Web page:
Most people automatically assume that a rear end collision car accident is always the fault of the driver in the rear since the law imposes a duty on all drivers to always maintain a safe following distance from the vehicle in front of them. While this may be the general rule, there are exceptions to this general presumption about rear end collision accidents. If you are sitting in traffic at a red light and you are rear ended, then it is likely a black and white of clear-cut liability. The driver behind you is responsible. But what if the vehicle directly in front of you suddenly brakes for no apparent reason? For example, the driver may have accidentally stepped on the brake pedal, or they may have panicked after seeing a small animal run across the road. What if you are on the freeway and the vehicle in front of you suddenly changes lanes and enters your lane giving you little or not time to avoid slamming into their car? Surely they must be partly, if not completely, responsible for the collision since you did nothing wrong. You were operating your vehicle in a safe and prudent manner and could not have avoided the collision. As you can see, there are exceptions to the general assumption that the driver in the rear is always responsible for a rear end collision.
Freeway Sudden Lane Changes
The most common exception to the general presumption about rear end collision accidents involves another vehicle on the freeway suddenly changes lanes and enters your lane at a much slower speed than you are traveling. This frequently happens when there is traffic or an accident up ahead in the other driver’s lane. Instead of slowing down or stopping, the other vehicle suddenly changes lanes into your lane which is moving a faster pace than their lane. They don’t realize that you are already in the lane and traveling at a much faster speed than they are, or they simply never saw you or never cared to look before changing lanes. The result is that their vehicle suddenly appears in your lane, traveling much slower than you, and there is nothing you can do to avoid the collision.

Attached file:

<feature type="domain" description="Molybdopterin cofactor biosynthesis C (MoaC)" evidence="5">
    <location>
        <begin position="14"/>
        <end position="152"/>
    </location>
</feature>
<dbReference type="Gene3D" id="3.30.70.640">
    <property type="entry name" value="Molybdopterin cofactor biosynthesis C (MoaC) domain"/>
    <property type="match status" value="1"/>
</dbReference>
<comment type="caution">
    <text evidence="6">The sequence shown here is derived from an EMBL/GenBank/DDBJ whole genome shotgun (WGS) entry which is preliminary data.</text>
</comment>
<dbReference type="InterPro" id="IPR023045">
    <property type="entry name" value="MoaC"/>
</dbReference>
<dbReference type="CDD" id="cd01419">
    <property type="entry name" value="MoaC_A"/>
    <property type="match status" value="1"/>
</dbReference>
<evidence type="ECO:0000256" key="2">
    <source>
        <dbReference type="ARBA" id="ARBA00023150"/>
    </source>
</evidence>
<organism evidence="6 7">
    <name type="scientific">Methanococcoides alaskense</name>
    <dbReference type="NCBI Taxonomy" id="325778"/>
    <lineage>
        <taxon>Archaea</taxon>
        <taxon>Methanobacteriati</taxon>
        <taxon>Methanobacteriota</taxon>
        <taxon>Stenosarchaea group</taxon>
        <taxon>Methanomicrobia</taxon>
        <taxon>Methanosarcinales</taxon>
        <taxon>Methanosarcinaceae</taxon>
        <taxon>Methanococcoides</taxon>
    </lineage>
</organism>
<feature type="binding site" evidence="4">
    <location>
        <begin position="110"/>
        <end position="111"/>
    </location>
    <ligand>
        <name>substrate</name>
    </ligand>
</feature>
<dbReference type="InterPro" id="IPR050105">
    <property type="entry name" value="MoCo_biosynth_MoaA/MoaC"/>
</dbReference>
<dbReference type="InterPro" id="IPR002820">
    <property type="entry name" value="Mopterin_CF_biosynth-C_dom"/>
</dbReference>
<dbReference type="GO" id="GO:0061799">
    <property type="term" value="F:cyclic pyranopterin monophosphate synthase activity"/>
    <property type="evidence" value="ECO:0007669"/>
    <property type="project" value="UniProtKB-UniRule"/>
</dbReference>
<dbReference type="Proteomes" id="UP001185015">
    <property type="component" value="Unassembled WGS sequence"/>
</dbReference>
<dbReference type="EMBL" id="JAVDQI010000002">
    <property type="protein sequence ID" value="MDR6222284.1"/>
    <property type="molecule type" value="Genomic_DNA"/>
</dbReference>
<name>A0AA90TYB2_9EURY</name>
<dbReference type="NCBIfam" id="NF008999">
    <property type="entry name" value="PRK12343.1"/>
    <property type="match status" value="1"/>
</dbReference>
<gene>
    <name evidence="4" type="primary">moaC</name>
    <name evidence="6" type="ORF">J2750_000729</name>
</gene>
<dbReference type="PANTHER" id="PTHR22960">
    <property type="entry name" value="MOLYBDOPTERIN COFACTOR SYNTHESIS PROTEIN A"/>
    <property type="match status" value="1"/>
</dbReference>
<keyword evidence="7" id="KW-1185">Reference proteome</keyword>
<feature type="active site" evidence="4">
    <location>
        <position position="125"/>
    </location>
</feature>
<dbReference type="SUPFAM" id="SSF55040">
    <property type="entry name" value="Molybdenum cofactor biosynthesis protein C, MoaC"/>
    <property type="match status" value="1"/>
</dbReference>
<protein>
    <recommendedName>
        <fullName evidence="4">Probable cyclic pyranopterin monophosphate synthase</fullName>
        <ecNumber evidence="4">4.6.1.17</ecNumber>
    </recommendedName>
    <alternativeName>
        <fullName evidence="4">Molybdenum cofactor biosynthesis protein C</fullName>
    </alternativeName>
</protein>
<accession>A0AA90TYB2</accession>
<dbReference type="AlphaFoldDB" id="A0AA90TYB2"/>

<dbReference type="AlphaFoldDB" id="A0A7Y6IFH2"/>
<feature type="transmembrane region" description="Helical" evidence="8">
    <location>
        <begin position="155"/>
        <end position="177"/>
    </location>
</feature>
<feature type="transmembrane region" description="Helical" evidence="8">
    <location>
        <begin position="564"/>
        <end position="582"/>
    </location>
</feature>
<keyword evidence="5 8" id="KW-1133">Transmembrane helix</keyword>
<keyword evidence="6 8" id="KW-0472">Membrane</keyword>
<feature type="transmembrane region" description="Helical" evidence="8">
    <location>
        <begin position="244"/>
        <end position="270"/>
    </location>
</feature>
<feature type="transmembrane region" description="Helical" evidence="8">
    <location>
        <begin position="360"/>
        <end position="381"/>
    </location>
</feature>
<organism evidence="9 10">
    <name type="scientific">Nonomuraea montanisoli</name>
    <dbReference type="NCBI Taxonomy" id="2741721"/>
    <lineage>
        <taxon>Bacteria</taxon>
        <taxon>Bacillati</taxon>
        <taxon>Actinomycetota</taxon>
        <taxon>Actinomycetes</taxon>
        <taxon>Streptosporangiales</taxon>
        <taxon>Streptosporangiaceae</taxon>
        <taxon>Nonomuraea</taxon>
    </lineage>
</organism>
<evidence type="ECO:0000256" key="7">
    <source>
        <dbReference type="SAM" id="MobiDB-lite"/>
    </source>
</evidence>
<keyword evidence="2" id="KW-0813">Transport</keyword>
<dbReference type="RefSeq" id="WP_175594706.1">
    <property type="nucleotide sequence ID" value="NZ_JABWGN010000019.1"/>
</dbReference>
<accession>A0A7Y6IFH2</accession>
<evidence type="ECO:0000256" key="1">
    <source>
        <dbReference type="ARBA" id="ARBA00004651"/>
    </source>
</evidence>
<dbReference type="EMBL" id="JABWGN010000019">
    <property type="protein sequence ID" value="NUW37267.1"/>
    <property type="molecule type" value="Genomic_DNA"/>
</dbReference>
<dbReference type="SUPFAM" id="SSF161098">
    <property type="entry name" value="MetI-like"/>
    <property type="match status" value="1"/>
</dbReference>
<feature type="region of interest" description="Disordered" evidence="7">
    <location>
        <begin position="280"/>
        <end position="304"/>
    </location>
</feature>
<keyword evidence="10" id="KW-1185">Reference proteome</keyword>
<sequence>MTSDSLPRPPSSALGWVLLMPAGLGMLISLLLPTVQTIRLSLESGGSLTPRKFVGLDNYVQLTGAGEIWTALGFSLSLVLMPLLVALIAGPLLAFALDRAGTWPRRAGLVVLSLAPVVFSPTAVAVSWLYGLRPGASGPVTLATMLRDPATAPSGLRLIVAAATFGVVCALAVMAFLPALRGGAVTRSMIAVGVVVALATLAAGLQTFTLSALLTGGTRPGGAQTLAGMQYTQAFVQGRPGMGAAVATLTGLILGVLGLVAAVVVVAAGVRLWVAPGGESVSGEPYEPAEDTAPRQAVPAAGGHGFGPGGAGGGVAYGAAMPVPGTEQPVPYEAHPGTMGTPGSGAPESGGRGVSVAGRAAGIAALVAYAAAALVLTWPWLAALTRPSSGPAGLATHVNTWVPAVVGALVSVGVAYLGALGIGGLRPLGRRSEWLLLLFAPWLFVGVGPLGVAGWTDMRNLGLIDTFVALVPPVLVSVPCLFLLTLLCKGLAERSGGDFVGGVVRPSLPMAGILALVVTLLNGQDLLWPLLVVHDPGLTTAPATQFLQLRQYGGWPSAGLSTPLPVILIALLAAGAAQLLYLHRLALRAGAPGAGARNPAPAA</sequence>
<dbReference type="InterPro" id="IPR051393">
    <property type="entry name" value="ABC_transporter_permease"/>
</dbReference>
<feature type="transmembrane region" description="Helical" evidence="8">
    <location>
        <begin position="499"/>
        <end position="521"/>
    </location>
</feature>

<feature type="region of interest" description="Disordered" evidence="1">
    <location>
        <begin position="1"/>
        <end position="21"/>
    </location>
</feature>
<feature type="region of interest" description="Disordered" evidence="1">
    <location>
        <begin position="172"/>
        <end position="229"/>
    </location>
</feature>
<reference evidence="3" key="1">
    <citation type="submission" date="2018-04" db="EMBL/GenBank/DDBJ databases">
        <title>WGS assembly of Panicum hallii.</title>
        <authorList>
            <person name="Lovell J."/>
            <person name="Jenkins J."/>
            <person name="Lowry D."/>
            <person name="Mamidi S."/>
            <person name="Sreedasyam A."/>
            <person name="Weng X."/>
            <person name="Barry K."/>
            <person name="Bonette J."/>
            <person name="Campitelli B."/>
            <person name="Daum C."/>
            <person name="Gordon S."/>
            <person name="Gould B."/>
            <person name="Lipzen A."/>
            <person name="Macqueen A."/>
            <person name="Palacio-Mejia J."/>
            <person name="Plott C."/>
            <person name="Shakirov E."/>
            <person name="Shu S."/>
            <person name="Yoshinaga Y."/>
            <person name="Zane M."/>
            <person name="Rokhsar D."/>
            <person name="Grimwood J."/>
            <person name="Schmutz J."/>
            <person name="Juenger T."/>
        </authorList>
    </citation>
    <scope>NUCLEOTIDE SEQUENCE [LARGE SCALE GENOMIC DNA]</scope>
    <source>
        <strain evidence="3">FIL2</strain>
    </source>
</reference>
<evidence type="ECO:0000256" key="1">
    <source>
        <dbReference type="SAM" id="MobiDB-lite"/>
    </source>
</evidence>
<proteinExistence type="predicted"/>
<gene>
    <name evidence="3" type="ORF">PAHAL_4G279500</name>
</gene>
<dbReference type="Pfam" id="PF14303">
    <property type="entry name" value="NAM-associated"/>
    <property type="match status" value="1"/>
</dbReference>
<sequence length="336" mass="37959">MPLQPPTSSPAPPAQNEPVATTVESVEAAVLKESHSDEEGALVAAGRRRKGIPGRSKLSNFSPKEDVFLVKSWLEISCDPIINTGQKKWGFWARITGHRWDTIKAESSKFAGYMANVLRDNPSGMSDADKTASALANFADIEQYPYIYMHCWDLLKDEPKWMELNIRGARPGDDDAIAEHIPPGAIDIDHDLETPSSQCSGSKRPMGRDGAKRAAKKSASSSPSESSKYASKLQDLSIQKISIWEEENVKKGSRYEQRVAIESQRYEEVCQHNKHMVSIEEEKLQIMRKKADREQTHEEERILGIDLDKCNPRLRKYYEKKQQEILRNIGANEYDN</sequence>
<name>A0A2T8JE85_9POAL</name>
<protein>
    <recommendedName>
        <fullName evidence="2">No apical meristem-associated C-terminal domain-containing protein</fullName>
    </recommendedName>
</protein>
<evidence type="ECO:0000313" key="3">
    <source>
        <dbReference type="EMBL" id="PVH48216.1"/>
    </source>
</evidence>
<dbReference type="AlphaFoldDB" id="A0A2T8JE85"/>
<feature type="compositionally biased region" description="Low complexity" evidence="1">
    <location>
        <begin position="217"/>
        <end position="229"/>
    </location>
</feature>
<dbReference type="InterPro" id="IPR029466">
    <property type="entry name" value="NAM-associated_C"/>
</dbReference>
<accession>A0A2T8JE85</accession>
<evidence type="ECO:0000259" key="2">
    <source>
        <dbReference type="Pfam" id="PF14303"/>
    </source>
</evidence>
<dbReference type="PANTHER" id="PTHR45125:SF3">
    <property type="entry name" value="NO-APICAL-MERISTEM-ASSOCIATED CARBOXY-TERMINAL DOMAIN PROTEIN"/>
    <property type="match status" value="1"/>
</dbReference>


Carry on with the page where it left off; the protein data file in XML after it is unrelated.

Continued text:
Witnesses play an exceptionally important role in freeway lane change accidents. Drivers who are guilty of making sudden lane changes frequently allege that they changed lanes safely and were in your lane for several seconds before impact. They may even believe that it is true since they were not thinking when they changed lanes. Also, their natural defense mechanism is to say they did nothing wrong. Recently, a client was a victim of a sudden lane change in which it was physically impossible for her to avoid the collision. The other driver alleged that they had safely changed lanes and for at least three full seconds prior to impact. This was not true. An interview of witnesses to the accident revealed that, in fact, the collision occurred within less than one second after the lane change. This key witness helped proved that the driver made an unsafe lane change and was responsible for the car accident.
Slamming on the Brakes
We all know the general rule that you must maintain a safe following distance in order anticipate sudden slowing or braking by vehicles in front of you. But what if you maintained a safe following distance but the driver in front of you slammed on their brakes for no apparent reason. Even at a safe following distance driving in a prudent manner, you may be completely caught off guard and unable to avoid a collision. In this situation, the fault will usually be apportioned. The other driver can be deemed partially at fault for their negligent act of suddenly slamming on the brakes for no reason which constitutes driving in an unsafe manner. But you may also be deemed partially at fault because had you maintained a greater following distance you may have been able to avoid the collision.
Being Pushed Into Another Vehicle
Another situation arises where you are rear ended while sitting in traffic and the force of that impact thrusts your car into the vehicle in front of you. In this type of car accident, the vehicle that rear ended you would be responsible for both collisions. In a chain accident involving multiple vehicles, the vehicle who caused the initial impact is responsible for all impacts. For example, if a commercial truck rear ends a car and causes a chain accident involving eight vehicles, the truck that started the chain reaction would be responsible for the damage to all eight vehicles and the injuries suffered by all of the occupants.
The above examples illustrate that despite the general presumption in a rear end collision accident that places liability on the driver in the rear, there are exceptions. The above is not a fully exhaustive list of exceptions. Each collision must be evaluated on its merits by a car accident attorney on a case-by-case basis in consideration of its unique facts, circumstances, and evidence tending to prove the liability of the respective drivers.